Gone Floatabout

Sailing, Photography, Wilderness


9 Comments

King Cove, Part 1: New Friends

Humpback whale breaching, Deer PassageOur passage to King Cove had seen fog, strong winds, light winds, sun, a big volcano, islands, birds, and whales—a wonderful 75 miles!  The sea and air were pretty calm as we watched the whales breach in Deer Passage, but then as we turned the corner into King Cove itself the wind began to strengthen, and right from the direction in which we were headed. Continue reading


17 Comments

Puffins and Whales en route to King Cove

Leaving Sand PointAlthough gales were still raging to the east when we left Sand Point at 04:30 on August 31, 2014 we encountered only moderate wind in our area.  We picked our way out of the boat basin in the fog and pitch dark and hoisted sail once clear of the entrance.  Celeste sailed along happily on a beam reach.  The brisk north wind coming over the Peninsula from the Bering Sea was cold and raw but not more than about 20-25 knots, great conditions to fly along at about 8-9 knots. Continue reading


7 Comments

Sand Point, Shumagin Islands

Beautiful calm, Alaska PeninsulaThe gorgeous calm sunrise that ended two days of strong winds heralded a perfect day’s sail to Sand Point.  Listening to the VHF National Weather Service forecast, we learned that those high winds had not abated in the more eastern zones we had just come through.  Nor did it sound like they were ever likely to.  But in our zone and further west, both wind and sea state were much calmer.  A breeze filled in enough for us to sail and soon we were in the bare and beautiful Shumagin Islands. Continue reading


7 Comments

All kinds of weather on the Alaska Peninsula

Making dinner: spaghetti and homemade meatballs!

Making dinner: spaghetti and homemade meatballs!

The hours seemed to fly by as we talked with John (the captain of Kittiwake—see last post) and we only realized the time when it got dark and a light rain started to fall.  John had to get going.  He wanted to get Kittiwake to her next anchorage before the SE winds and waves came: he didn’t want to waste fuel by bucking into headwinds and headseas if he didn’t have to.  The southeasterly would come early in the morning and would be favorable for us, so after dinner we made everything shipshape on Celeste and then lingered in the cockpit, watching the bears once more. We’d seen all sorts of behavior by the bears during our time in the little bay: cubs playing, mothers corralling cubs, bears fishing, the bear that bluff-charged us, young bears play-fighting and flirting. But that night we saw one more and it seemed so sweet: a mother-daughter clamming expedition! A mother and her yearling cub – who was almost as big as she was – were on the beach nearest Celeste digging in the mud, swiping up clams in their claws, and eating them. We watched them until it got too dark to see (it was already too dark for photos) and then finally went to bed. Continue reading


1 Comment

New friends, a decision, and a compliment

Brown Bear-2Leaving behind the delta full of all the fishing bears, Seth and I rowed over to the two rafted tourist boats.  Someone was on the deck of the closest one, so we hailed him and said that Eric (the guide on the beach) had said they might have a good weather forecast and could we look at it?  Of course, came the answer, and would we like some lunch and a cup of coffee?  They were just finishing. Continue reading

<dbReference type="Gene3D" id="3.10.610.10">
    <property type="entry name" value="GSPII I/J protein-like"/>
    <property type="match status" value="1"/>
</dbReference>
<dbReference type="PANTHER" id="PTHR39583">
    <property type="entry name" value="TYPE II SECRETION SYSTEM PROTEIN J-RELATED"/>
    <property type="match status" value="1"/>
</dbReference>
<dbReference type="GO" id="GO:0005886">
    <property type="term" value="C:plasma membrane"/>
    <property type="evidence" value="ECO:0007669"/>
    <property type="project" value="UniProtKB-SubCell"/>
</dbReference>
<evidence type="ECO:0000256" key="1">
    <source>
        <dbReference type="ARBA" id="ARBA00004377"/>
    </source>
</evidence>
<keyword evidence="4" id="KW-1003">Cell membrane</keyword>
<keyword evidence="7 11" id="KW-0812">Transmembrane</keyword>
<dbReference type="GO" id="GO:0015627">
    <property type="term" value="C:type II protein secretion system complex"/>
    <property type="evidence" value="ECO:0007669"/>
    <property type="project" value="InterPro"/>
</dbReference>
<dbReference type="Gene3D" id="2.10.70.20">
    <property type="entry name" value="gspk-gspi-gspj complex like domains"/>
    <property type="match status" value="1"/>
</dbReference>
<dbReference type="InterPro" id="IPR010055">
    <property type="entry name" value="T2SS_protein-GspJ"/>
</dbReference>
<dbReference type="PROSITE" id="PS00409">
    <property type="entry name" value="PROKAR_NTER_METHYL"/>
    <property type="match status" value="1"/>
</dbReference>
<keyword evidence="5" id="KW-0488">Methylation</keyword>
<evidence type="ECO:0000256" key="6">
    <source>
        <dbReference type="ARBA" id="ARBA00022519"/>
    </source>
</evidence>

9 Comments

Weather-bound in bear country

Charging bearAfter the bear’s bluff-charge, we rowed back to Celeste to weigh anchor for another try at the passage west along the Alaska Peninsula.  The day was raw and overcast, with light wind inside the bay.  But out in Shelikof Strait, we once again felt the full fury of a Gulf of Alaska low pressure.  Favorable winds, yes, but they sure hadn’t moderated!  If anything they’d increased.  So back into the anchorage for the second time. Continue reading


6 Comments

Passage to the Alaska Peninsula, August 19-20, 2014

August 19 GRIBJust as the NOAA radio forecasts and our OCENS WeatherNet files predicted, August 19 dawned with almost no wind under a light fog.  Of course these are not ideal seagoing conditions, especially for a sailboat!  But we figured we’d take it: we have a good radar with a chart overlay that we installed in Port Angeles; we’re pretty used to fog from sailing in Maine; and, considering we have a new and reliable engine, no wind was better than the strong contrary winds of the day we’d originally tried to depart. Continue reading


10 Comments

Fun and Bears on the Kenai Peninsula

Clearing skies in Tonsina BayFor the first time in 10 days we saw the sun on the evening of August 16th.  Anchored in our sheltered inlet at the southern end of the Kenai Peninsula, we watched the rain ease, then cease.  The clouds rose higher, then started to break up, and by late evening we were treated to a glorious sunset.  The next day would be perfect. Continue reading


6 Comments

Passage to Kenai Peninsula: August 14-15, 2014

Dock full of fishing boats hiding from the gale

Dock full of fishing boats hiding from the gale

After a rainy day anchored in Chenega Bay near the mouth of Prince William Sound while a gale raged outside, we made a break for the open sea.  As the National Weather Service had predicted, the wind moderated in the early hours of August 14, so we set off after breakfast.  It was still pouring rain, but we were pretty used to that by this point.  Continue reading